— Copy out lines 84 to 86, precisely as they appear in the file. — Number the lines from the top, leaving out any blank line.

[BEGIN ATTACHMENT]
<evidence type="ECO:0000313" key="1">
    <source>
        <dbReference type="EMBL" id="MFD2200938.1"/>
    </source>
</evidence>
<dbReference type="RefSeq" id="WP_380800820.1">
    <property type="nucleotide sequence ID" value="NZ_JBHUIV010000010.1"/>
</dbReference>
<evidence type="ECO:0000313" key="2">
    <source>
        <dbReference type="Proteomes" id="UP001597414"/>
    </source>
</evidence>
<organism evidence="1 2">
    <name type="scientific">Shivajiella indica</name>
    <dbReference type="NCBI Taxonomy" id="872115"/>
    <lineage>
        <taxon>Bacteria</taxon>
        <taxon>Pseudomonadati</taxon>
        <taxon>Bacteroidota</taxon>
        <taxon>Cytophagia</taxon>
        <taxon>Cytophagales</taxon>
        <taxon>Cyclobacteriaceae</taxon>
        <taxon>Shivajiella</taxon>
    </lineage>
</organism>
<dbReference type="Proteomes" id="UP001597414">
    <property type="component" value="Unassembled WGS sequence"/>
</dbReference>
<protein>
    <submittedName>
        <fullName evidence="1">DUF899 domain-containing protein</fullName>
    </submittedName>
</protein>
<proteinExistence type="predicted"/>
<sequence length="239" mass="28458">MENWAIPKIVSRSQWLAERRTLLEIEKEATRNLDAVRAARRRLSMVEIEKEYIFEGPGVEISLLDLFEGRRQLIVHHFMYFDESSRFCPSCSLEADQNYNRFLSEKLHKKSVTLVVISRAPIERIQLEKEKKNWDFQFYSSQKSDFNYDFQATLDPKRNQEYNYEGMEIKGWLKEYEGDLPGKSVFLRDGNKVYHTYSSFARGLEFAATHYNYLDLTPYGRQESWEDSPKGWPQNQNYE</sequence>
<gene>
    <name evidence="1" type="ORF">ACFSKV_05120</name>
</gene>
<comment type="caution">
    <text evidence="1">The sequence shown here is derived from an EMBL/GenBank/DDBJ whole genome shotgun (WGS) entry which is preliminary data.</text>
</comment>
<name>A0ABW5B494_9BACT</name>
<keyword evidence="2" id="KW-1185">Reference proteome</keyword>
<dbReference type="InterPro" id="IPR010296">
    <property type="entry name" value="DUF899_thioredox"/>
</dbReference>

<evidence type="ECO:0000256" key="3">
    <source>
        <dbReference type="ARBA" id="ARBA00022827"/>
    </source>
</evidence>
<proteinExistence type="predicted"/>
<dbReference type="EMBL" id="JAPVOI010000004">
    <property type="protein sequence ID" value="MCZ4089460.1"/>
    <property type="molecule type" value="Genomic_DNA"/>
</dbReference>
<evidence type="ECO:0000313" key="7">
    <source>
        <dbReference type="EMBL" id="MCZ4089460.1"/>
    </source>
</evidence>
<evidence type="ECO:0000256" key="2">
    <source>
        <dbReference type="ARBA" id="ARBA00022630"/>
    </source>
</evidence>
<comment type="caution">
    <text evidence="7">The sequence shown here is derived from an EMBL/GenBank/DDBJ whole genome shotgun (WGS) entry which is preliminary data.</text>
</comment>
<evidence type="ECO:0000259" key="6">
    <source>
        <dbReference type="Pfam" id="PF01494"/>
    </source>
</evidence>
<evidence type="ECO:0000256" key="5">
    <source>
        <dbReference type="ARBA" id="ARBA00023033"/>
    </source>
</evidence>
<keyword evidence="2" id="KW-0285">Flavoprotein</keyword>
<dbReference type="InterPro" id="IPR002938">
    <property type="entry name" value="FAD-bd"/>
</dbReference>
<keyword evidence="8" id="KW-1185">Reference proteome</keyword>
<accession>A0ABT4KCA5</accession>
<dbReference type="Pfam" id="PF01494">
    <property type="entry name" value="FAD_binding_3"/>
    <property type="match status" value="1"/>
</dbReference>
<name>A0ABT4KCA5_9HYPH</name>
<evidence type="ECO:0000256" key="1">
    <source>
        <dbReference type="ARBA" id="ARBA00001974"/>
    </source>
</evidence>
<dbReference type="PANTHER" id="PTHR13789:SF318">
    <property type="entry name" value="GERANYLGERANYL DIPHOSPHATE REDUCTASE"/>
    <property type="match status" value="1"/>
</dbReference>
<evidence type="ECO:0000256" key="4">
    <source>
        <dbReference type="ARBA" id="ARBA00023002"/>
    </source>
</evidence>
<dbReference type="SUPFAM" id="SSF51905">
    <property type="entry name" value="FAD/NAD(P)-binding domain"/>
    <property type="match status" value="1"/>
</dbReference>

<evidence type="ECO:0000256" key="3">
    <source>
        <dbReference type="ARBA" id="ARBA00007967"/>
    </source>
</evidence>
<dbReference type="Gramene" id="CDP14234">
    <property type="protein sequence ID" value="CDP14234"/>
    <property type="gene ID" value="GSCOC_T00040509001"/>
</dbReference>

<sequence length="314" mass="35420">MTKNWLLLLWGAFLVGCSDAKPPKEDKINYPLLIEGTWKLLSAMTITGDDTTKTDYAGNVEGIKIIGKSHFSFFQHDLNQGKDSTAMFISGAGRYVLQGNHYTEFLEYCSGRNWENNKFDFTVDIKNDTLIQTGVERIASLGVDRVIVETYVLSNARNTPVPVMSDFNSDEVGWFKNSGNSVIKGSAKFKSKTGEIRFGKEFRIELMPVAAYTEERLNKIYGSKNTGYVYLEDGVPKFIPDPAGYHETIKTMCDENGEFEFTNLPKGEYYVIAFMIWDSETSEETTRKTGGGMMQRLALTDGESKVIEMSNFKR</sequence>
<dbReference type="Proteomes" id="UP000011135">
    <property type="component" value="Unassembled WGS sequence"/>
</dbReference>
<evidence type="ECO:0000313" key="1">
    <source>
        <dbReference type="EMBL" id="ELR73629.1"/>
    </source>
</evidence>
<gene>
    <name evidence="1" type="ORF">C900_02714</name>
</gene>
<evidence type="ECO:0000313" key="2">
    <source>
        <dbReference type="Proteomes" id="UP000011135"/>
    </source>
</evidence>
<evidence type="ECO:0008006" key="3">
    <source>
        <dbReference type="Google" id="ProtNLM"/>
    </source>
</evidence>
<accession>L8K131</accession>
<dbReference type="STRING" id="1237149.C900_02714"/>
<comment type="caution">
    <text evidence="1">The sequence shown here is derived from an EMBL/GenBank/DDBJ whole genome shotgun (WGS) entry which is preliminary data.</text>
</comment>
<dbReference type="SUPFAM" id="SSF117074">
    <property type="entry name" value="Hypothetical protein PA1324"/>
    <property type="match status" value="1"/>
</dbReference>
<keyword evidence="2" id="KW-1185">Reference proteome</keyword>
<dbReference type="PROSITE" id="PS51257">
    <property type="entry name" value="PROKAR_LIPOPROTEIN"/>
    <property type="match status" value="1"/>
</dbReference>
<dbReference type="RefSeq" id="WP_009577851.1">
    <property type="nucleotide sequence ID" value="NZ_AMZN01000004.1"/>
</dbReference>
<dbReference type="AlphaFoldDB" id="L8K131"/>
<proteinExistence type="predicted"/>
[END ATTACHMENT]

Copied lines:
</dbReference>
<keyword evidence="8" id="KW-1185">Reference proteome</keyword>
<accession>A0ABT4KCA5</accession>